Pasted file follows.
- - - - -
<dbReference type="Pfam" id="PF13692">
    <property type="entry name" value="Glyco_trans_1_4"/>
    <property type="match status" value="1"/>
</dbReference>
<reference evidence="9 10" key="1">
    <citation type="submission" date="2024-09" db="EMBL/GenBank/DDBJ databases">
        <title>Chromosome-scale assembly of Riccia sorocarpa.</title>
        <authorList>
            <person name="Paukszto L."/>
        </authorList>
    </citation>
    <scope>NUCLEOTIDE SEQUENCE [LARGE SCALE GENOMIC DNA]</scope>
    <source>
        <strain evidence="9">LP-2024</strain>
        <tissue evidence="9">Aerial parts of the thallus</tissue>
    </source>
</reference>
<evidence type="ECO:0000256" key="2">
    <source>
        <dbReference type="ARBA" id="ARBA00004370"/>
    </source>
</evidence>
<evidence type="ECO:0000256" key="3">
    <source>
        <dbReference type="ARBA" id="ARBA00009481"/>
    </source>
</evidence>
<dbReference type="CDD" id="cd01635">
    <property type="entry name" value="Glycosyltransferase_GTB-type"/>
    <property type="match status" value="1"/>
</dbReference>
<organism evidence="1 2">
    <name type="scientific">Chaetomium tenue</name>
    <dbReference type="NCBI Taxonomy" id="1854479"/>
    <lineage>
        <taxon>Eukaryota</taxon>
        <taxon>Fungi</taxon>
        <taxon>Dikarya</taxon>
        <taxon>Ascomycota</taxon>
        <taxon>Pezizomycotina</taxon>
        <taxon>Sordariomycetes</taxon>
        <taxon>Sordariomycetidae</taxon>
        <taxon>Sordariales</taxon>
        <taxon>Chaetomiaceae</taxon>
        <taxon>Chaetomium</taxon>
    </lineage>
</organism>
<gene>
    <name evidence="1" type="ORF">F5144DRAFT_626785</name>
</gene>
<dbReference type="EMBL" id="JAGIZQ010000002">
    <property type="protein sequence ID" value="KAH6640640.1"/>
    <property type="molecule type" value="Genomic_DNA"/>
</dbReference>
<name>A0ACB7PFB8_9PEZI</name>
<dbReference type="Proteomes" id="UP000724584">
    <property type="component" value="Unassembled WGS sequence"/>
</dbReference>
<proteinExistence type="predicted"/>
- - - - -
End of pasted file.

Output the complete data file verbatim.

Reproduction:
<dbReference type="Pfam" id="PF13692">
    <property type="entry name" value="Glyco_trans_1_4"/>
    <property type="match status" value="1"/>
</dbReference>
<reference evidence="9 10" key="1">
    <citation type="submission" date="2024-09" db="EMBL/GenBank/DDBJ databases">
        <title>Chromosome-scale assembly of Riccia sorocarpa.</title>
        <authorList>
            <person name="Paukszto L."/>
        </authorList>
    </citation>
    <scope>NUCLEOTIDE SEQUENCE [LARGE SCALE GENOMIC DNA]</scope>
    <source>
        <strain evidence="9">LP-2024</strain>
        <tissue evidence="9">Aerial parts of the thallus</tissue>
    </source>
</reference>
<evidence type="ECO:0000256" key="2">
    <source>
        <dbReference type="ARBA" id="ARBA00004370"/>
    </source>
</evidence>
<evidence type="ECO:0000256" key="3">
    <source>
        <dbReference type="ARBA" id="ARBA00009481"/>
    </source>
</evidence>
<dbReference type="CDD" id="cd01635">
    <property type="entry name" value="Glycosyltransferase_GTB-type"/>
    <property type="match status" value="1"/>
</dbReference>
<organism evidence="1 2">
    <name type="scientific">Chaetomium tenue</name>
    <dbReference type="NCBI Taxonomy" id="1854479"/>
    <lineage>
        <taxon>Eukaryota</taxon>
        <taxon>Fungi</taxon>
        <taxon>Dikarya</taxon>
        <taxon>Ascomycota</taxon>
        <taxon>Pezizomycotina</taxon>
        <taxon>Sordariomycetes</taxon>
        <taxon>Sordariomycetidae</taxon>
        <taxon>Sordariales</taxon>
        <taxon>Chaetomiaceae</taxon>
        <taxon>Chaetomium</taxon>
    </lineage>
</organism>
<gene>
    <name evidence="1" type="ORF">F5144DRAFT_626785</name>
</gene>
<dbReference type="EMBL" id="JAGIZQ010000002">
    <property type="protein sequence ID" value="KAH6640640.1"/>
    <property type="molecule type" value="Genomic_DNA"/>
</dbReference>
<name>A0ACB7PFB8_9PEZI</name>
<dbReference type="Proteomes" id="UP000724584">
    <property type="component" value="Unassembled WGS sequence"/>
</dbReference>
<proteinExistence type="predicted"/>